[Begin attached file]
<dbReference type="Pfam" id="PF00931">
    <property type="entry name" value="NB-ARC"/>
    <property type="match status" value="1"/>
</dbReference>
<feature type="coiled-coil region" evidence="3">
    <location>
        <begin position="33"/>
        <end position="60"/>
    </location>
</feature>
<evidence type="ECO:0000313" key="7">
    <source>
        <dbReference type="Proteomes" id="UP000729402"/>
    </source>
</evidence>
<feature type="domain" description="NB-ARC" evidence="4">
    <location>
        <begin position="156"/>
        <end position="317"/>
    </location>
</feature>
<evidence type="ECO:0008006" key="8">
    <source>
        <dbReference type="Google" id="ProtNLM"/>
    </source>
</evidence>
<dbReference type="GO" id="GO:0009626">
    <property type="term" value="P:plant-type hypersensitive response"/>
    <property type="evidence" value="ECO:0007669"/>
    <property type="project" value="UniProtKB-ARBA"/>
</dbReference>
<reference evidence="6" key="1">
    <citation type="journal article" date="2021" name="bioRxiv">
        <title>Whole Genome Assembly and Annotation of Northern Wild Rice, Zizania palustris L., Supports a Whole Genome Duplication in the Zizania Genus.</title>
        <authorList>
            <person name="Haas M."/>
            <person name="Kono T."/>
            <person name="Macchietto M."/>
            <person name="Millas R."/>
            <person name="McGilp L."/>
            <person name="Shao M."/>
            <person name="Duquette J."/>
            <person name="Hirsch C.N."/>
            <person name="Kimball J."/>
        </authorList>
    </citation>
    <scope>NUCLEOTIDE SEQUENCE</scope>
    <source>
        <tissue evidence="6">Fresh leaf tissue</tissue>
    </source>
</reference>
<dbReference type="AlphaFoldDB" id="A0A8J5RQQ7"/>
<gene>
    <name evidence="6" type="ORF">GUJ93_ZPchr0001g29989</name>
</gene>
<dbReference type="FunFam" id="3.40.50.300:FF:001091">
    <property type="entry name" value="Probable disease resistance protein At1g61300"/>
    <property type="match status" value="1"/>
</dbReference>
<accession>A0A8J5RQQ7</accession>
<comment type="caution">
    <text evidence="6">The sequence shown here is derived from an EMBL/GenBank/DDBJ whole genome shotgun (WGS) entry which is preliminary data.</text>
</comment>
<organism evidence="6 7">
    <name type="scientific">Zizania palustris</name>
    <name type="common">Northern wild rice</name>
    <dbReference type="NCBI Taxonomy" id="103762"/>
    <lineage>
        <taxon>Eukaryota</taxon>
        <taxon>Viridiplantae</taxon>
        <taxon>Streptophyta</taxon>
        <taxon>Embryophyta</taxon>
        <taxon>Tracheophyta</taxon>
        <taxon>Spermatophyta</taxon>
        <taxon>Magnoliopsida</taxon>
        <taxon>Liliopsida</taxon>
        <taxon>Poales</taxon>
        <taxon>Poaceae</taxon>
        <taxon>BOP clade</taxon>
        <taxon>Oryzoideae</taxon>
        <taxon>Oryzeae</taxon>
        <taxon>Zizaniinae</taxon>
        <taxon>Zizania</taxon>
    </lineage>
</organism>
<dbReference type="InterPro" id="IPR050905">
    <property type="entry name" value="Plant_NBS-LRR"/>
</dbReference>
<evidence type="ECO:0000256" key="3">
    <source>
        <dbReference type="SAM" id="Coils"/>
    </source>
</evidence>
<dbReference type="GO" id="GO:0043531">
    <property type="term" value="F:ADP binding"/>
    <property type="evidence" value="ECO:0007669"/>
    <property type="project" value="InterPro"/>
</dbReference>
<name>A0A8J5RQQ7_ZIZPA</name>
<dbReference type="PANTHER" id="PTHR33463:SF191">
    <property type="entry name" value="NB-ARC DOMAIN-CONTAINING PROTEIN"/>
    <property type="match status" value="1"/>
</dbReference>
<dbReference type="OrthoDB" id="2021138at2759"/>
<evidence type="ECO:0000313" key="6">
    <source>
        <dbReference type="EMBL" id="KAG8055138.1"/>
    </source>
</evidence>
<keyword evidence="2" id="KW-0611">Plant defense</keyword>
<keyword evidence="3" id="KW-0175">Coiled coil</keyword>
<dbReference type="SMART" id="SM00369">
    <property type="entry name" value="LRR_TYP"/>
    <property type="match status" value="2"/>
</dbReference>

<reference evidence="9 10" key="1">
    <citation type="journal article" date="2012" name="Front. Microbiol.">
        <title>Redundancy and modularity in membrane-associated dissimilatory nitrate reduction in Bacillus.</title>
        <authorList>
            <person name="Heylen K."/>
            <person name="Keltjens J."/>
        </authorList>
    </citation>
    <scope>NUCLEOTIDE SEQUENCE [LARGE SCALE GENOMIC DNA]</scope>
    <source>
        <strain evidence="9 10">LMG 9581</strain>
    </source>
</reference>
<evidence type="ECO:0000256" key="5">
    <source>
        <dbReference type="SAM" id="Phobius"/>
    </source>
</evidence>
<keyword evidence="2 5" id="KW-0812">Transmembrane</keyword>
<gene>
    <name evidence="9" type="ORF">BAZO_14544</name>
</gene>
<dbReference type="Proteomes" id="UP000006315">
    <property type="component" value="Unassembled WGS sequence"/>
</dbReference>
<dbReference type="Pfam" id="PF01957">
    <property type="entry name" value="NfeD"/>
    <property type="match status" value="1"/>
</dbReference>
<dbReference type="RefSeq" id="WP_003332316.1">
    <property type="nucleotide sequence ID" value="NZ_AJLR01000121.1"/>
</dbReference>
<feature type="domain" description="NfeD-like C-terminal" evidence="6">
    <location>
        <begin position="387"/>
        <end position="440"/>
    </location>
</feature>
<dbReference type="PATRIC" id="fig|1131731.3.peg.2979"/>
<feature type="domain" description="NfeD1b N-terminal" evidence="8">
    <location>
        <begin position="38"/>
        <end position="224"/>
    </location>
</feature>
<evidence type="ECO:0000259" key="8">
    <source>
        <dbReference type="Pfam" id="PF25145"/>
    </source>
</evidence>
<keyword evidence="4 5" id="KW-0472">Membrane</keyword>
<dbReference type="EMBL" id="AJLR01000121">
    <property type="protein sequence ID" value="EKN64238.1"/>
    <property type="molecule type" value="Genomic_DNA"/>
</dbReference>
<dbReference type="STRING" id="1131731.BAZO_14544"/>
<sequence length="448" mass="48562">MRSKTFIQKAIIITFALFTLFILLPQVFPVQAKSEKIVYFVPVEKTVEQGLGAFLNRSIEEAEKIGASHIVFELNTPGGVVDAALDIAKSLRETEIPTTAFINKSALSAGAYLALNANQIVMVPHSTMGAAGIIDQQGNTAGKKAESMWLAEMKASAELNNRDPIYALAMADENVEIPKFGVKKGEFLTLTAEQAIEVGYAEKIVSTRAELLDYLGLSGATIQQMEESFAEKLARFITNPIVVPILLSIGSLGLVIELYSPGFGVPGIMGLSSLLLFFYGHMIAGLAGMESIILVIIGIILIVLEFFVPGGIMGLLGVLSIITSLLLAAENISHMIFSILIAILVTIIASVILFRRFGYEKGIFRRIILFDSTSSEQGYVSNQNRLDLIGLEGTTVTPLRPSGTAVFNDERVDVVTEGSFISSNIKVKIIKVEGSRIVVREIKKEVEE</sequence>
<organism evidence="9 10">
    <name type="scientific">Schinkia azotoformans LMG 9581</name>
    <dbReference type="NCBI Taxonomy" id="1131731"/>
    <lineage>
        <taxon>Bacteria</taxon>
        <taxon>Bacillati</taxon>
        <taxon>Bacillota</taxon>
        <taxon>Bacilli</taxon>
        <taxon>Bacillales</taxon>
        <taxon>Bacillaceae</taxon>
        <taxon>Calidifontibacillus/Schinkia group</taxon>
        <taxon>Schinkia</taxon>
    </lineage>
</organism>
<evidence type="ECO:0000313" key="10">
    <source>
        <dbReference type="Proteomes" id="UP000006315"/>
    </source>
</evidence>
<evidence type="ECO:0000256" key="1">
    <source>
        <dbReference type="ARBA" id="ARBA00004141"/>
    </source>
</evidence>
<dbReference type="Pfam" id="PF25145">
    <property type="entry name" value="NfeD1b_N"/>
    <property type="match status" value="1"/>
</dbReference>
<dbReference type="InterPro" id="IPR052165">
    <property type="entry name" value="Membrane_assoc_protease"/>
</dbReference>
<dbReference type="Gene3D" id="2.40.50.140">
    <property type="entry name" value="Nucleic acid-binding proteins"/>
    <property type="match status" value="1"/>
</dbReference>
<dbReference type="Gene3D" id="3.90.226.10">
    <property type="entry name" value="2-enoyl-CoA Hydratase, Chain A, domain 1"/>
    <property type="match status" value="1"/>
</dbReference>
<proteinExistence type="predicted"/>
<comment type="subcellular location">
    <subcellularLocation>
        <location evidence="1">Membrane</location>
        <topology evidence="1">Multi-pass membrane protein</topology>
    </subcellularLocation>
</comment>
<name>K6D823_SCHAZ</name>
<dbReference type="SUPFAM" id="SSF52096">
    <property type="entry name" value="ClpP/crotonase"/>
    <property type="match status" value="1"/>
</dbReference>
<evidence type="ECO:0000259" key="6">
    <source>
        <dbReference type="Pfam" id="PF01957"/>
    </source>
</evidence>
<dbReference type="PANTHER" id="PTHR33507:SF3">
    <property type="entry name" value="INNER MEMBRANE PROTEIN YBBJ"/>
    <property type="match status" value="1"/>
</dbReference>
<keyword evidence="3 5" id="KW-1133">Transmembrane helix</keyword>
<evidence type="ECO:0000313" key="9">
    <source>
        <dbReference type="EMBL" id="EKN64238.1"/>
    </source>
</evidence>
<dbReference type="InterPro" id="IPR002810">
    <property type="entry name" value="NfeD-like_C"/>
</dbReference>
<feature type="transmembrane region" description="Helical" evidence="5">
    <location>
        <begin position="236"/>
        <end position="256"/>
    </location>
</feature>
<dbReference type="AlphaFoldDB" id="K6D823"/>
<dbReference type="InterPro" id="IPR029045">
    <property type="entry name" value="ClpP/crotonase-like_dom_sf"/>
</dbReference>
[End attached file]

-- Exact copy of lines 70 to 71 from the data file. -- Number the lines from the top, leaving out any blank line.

        <taxon>Viridiplantae</taxon>
        <taxon>Streptophyta</taxon>